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An Identity of Her Own: Female Wounded Warrior Connects Through Livestream and Cosplay

Standard Marine Corps uniform: coat, pants, belt…trombone?

It was for wounded warrior Ixchel Perez — she served in the Marine Corps band for nearly a decade as a trombonist and vocalist.

“Marines can make a difference in their community with or without a rifle,” Ixchel said. “We can change hearts and minds with our actions and with our words. Having that versatility as a Marine musician was really beneficial.”

The sounds of Semper Fidelis underscored her service to our country, which gave her incredible opportunities like performing the national anthem for an Anaheim Ducks hockey game near her hometown in southern California.

But in 2018, Ixchel had to face the music instead of playing it: an ankle injury ended her military career that she worked so hard to earn.

“As a female service member, it’s almost like you have to do twice as much just to be on the same standing ground,” Ixchel said. “I can’t have any flaws to be considered decent. If there are any flaws, like an injury, everything comes crashing down. That’s what happened for me.”

Suddenly, the structure, the order, the camaraderie was gone.

“I couldn’t talk to civilians, I couldn’t talk to my family, I couldn’t relate to anybody. It was very isolating,” Ixchel said.

Wounded Warrior Project® (WWP) began its Women Warriors Initiative to better understand the issues women veterans face. In WWP’s Women Warriors Initiative Survey, less than half of women warriors felt respected for their service (47%), and 80% scored as lonely, which highlights the need for social support.

WWP is one of the places Ixchel reached out to for help. Little by little, she took advantage of the free services WWP provides.

“Having that variety of programs for veterans was a really big, important factor to me,” Ixchel said.

Creating a New Identity
While she became more comfortable interacting with people in-person, Ixchel took advantage of a different type of connection opportunity through the video livestreaming platform Twitch.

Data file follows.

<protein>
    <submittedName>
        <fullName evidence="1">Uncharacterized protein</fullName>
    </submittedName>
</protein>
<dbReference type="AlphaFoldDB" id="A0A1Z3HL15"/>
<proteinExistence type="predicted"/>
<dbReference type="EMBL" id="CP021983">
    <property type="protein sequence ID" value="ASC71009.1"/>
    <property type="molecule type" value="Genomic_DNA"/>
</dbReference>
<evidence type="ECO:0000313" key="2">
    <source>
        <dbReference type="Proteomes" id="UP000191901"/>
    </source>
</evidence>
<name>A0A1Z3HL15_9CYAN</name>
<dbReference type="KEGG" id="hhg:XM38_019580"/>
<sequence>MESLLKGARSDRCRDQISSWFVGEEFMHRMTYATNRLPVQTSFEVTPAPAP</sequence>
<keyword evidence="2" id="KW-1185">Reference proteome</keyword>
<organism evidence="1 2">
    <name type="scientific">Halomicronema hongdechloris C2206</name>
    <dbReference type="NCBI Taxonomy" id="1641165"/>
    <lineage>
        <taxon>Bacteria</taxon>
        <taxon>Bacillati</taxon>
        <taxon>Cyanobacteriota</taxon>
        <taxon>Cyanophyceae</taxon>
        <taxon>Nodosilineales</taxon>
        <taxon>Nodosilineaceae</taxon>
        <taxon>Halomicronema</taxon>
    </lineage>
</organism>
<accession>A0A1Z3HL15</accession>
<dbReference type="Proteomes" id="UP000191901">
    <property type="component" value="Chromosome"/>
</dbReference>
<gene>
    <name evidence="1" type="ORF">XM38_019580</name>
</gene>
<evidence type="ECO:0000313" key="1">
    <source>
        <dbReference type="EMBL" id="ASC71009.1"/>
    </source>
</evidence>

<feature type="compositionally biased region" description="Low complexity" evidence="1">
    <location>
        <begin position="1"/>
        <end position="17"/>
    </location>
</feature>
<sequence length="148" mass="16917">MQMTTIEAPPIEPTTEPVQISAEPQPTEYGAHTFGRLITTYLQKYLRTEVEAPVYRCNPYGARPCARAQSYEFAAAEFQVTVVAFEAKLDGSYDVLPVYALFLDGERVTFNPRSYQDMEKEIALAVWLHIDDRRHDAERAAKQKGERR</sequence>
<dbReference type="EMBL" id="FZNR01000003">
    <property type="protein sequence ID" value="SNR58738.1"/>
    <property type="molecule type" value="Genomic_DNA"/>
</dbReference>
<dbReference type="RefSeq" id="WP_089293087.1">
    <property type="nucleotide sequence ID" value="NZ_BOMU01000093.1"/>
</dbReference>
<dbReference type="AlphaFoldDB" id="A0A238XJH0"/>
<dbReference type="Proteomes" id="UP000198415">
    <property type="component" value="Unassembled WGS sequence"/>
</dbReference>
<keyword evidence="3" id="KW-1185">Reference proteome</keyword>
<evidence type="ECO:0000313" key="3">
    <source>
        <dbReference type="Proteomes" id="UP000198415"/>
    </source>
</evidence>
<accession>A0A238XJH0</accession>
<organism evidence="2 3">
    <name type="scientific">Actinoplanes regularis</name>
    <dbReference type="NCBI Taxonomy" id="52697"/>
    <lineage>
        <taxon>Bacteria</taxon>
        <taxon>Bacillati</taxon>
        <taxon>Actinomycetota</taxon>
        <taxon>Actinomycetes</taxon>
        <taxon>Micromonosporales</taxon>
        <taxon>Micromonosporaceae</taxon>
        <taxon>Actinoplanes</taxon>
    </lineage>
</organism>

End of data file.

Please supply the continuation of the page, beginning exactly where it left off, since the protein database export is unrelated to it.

“When I started on Twitch, it was like ‘OK, maybe if I stream, people might want to talk while I’m playing video games,’” Ixchel said.

That’s when she assumed her new online identity: MayanGoddess. What’s the meaning behind the name? Ixchel is the name of a 16th-century Mayan goddess.

But despite the powerful identity, Ixchel still faced gender discrimination, just like she did as a female veteran.

“I’ve had people who are like, ‘It must not be you playing because you’re doing really well. There must be somebody under the table or there must be a guy playing,’” Ixchel said.

Ixchel wants to make sure female gamers don’t listen to that kind of criticism.

“Gaming is for young and old, male and female. Regardless of race or ethnicity, gaming is for everyone,” Ixchel said. “It’s nice to show that side and bridge the gap for people who may not be comfortable with female gamers in the gaming industry.”

Ixchel has used her platform not only to empower other women but to raise support for fellow veterans and their families through WWP. It gives her a chance to connect personally with her community and share her story of how she’s found help.

“I’m compelled to give back as a ‘thank you’ and to pass that torch forward to the next service members, the next veteran so that they know that they can get the same help and treatment that I did,” Ixchel said.

And if that wasn’t enough…there’s another group of people Ixchel supports. And, sometimes, for her, it’s like a whole new world.

See, Ixchel is also active in the cosplay community. Cosplayers enjoy dressing up in costumes of make-believe characters.

Ixchel loves to visit with children in hospitals to brighten their day. One of her most memorable experiences was when she dressed up as Princess Jasmine from the movie Aladdin.

“There was this one girl who just didn’t want to talk to the nurses or doctors. She saw me as Princess Jasmine, and she had the Princess Jasmine earrings, and all she wanted to do was talk to me. For the first time she was there, she was happy,” Ixchel recalled. “To have that moment of, ‘I made a difference in a kid’s life,’ it’s very similar to when I was in the Marine Corps, and I thought, ‘I made a difference in my community.’”

From kids in hospitals to gamers online to fellow injured veterans — Ixchel has given back to them all.

Isn’t it appropriate, then, that the character she enjoys dressing up as most is Wonder Woman?

A real-life superhero, indeed.

Contact: Chris Obarski — Public Relations,, 904.570.0823

About Wounded Warrior Project

Since 2003, Wounded Warrior Project® (WWP) has been meeting the growing needs of warriors, their families, and caregivers — helping them achieve their highest ambition. Learn more.

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